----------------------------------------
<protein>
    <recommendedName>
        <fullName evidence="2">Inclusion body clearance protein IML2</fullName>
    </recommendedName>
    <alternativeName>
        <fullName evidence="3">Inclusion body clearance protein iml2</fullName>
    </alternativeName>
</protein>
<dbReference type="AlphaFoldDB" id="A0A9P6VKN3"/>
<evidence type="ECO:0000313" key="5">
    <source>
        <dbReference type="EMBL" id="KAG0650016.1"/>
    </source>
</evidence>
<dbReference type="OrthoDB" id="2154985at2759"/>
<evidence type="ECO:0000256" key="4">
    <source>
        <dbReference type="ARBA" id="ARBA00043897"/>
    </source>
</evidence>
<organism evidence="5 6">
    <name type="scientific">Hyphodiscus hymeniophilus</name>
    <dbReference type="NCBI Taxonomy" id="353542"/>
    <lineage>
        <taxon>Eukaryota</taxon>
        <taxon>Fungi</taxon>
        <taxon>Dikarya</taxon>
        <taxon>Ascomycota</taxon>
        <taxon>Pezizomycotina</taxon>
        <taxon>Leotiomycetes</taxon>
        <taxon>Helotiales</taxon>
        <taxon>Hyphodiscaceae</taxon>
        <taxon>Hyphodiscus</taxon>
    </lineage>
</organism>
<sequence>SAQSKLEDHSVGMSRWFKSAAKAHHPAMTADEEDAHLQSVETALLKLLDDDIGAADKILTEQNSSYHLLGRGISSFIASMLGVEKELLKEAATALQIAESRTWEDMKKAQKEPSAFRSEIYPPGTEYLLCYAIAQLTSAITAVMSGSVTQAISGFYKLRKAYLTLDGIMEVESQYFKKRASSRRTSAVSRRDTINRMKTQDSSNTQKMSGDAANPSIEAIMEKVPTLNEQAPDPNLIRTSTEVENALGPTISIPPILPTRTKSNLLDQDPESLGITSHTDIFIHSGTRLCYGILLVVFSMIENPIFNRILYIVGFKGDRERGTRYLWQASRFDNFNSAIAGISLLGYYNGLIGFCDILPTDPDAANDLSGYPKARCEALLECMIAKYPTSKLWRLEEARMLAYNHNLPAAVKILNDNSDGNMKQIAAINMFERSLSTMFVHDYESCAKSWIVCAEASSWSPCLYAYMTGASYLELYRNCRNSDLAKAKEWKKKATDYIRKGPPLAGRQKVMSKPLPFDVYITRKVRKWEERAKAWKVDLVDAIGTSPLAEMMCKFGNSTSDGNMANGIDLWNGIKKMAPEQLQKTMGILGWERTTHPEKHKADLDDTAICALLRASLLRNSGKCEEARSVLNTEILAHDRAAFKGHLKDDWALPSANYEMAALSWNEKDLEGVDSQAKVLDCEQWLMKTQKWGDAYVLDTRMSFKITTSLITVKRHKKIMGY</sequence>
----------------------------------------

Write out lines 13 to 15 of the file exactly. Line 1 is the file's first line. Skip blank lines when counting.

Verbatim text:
    </source>
</evidence>
<dbReference type="OrthoDB" id="2154985at2759"/>